This is the political background of enforcement, revealing a process that has been taken out of its treaty context and subordinated to great-power aspirations in the Middle East. It is the precise equivalent of using the police to smear a political opponent; the charges themselves seem relatively minor and the target of the investigation would sign a consent decree if he could be assured the matter was closed, but the powerful men pulling the strings wish to drag the matter out for their own reasons.

    You keep harping that all Iran has to do is ‘fess up, but I think that’s a bit disingenuous. There is no closure for them until they surrender on all points, and this is a very different situation from that faced by other violators in the past, even those with much more active weapons programs.

    This is the manner in which the NPT has been undermined by this particular dispute. Not because Iran made some violations; the system has never had any trouble dealing with that before. Not because some of the suppliers have been lackadaisical about their responsibilities; that’s never been hard to put a stop to. It’s the heightened rhetoric and the sense that the US is using the IAEA and its work to build a case for war. That the sanctions are not intended to force cooperation with the investigation, but that the investigation is intended to provide a pretext for sanctions.

    If this continues, nations will become increasingly skeptical not only of this treaty, but of international institutions generally. Even if everything the US has said about Iran is true, the whole experience leaves the impression that this is a kangaroo court where prosecutors are allowed to shout down the defendent and threaten his family if he doesn’t confess. Guilty or not, this is not how the system should work.

  22. hass (History)

    Andy – yes, when the IAEA declared that there was no diversion of nuclear material in 2003, that meant that legal threshhold had been met. Additional “transparency” requests and providing proof of the “absence of undeclared materials” and ElBaradei’s demand that IRan “throw away the rulebook” are all beyond Iran’s safeguards…nevertheless Iran did provide that when it implemented the Additional Protocol and suspended enrichment for 2 years.

    Note that it was the EU’s violation of the Paris Agreement that resulted in termination of Iran’s voluntary implementation of the Additional Protocol. So whose fault was that?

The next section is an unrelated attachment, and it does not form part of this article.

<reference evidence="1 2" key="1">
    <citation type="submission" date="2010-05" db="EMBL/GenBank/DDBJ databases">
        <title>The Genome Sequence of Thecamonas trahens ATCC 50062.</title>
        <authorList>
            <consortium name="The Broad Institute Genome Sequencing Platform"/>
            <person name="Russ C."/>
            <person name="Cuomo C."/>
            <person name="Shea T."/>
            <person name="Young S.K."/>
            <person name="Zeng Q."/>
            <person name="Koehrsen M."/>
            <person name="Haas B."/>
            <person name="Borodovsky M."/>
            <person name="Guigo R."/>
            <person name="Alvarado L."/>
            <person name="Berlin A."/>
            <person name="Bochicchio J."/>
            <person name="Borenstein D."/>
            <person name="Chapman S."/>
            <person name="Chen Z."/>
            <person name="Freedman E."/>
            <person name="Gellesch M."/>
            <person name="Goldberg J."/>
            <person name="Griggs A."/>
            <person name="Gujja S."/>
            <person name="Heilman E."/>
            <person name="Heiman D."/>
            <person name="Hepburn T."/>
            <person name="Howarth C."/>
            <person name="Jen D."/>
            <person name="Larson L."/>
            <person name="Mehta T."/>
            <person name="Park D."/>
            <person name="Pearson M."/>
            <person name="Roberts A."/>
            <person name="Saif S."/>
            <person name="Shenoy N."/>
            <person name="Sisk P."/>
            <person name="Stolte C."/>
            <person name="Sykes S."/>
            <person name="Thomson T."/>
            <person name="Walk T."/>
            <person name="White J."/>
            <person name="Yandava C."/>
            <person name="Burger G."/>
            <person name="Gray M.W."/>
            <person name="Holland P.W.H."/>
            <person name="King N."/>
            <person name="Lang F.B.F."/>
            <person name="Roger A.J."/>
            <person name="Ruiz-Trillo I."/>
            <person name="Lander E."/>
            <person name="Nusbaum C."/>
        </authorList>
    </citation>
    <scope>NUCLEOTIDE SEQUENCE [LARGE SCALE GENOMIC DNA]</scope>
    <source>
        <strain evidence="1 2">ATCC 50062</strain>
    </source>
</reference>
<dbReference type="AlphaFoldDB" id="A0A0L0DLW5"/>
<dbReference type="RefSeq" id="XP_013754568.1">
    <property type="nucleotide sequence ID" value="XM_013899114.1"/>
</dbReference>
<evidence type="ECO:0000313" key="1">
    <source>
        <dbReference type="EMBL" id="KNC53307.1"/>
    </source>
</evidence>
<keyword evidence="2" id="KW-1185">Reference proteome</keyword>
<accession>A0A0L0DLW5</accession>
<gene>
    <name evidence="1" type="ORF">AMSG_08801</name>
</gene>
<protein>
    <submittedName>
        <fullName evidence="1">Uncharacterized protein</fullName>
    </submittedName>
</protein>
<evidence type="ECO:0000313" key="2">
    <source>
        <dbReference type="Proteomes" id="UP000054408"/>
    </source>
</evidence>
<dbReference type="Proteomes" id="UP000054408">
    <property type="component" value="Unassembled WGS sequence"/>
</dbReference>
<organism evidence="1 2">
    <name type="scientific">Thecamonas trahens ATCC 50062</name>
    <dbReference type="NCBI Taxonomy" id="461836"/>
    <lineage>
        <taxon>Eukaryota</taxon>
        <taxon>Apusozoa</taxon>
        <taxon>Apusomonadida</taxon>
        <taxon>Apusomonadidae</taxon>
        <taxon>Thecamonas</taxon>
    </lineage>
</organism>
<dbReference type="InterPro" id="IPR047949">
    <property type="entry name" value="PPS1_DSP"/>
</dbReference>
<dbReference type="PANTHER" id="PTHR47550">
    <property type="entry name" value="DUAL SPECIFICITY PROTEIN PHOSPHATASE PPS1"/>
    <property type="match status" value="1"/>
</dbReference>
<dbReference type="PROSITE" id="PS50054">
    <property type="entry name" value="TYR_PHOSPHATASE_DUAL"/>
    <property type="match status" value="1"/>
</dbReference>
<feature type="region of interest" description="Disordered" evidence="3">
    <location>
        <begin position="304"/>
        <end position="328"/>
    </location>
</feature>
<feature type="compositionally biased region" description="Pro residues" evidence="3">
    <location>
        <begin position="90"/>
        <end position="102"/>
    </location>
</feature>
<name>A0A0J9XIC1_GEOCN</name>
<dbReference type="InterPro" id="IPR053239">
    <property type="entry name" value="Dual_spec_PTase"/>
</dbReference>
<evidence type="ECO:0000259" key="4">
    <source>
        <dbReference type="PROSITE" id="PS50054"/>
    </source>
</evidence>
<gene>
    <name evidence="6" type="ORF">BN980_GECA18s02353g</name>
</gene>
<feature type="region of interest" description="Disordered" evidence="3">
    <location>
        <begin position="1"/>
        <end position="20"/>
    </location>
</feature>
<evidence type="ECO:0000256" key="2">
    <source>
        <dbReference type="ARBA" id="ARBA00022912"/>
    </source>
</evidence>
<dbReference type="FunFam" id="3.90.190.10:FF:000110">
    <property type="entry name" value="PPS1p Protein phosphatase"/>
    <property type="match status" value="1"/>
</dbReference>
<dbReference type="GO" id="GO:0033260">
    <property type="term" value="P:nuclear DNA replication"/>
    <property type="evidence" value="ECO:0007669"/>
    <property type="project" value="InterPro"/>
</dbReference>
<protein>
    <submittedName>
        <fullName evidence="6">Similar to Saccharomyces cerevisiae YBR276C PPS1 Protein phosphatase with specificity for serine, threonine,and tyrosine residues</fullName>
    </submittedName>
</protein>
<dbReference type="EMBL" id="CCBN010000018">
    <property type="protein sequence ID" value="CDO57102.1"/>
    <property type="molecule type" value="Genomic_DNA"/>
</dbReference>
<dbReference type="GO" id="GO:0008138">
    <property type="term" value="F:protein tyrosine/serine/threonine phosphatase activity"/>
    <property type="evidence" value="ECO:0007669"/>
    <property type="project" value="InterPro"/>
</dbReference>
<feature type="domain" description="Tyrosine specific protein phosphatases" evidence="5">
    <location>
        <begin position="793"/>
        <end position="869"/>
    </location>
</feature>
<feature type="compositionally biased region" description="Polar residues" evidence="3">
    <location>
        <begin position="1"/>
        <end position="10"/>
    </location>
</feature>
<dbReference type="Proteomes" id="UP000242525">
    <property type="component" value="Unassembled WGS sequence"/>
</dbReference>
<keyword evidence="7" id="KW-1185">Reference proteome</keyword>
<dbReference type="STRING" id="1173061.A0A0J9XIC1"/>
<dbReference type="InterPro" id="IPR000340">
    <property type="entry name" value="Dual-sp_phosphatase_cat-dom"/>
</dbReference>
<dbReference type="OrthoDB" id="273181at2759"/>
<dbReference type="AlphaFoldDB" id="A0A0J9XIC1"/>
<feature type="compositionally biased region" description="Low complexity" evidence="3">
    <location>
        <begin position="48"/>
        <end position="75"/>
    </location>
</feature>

In any case, the bottom line is that the latest IAEA report does state that all the outstanding issues have been resolved (except of course for the newly-presented US claims from the Laptop of Death) and furthermore, all this talk about whether or why Iran didn’t show “additional transparency” in the past simply misses the point: There is another agenda at work, which is intent on denying Iran enrichment, no matter what.

    An IAEA official has said so, quite explicitly

    Some people do not want to see the Iran issue resolved because that would contradict their hidden agendas,” he said, adding that “people should have learned from their mistakes in the past, when all the hype over alleged weapons of mass destruction (WMD) in Iraq turned out to be just that — hype”… “If the facts are at odds with the policy objectives of some people who are keen to impose further sanctions on Iran, that’s too bad“ the [IAEA] official added.

  23. Andy (History)

    Well, it’s Friday, I’ve had a couple of drinks and I have a very busy weekend ahead of me, so my response here will be short and likely my last in this thread. It’s been a pleasurable debate.


    The US keeps “piling on fresh accusations?” Really? Unless I’m missing something the only “fresh” accusation the US has presented is the so-called laptop of death which, IIRC, surfaced in 2005 and was finally presented to the IAEA this year. As I said in the thread on that topic I think everyone should be wary of its provenance. Since this is a piece of intelligence provided by the USA I believe the USA bears responsibility for making a case and that Iran should not be forced to prove a negative. In this case, the US must prove its case.

    Other than that, however, precisely what are all these fresh accusations that keep piling on?

    As for the rest of your comment it seems to boil down to an argument that the US is treating Iran and the NPT process unfairly (without any evidence to support such an assertion, btw) and so that somehow excuses Iran’s behavior. I respectfully disagree. It was Iran that violated its CSA and no amount of US bad behavior changes Iran’s obligations to fully account for its activities.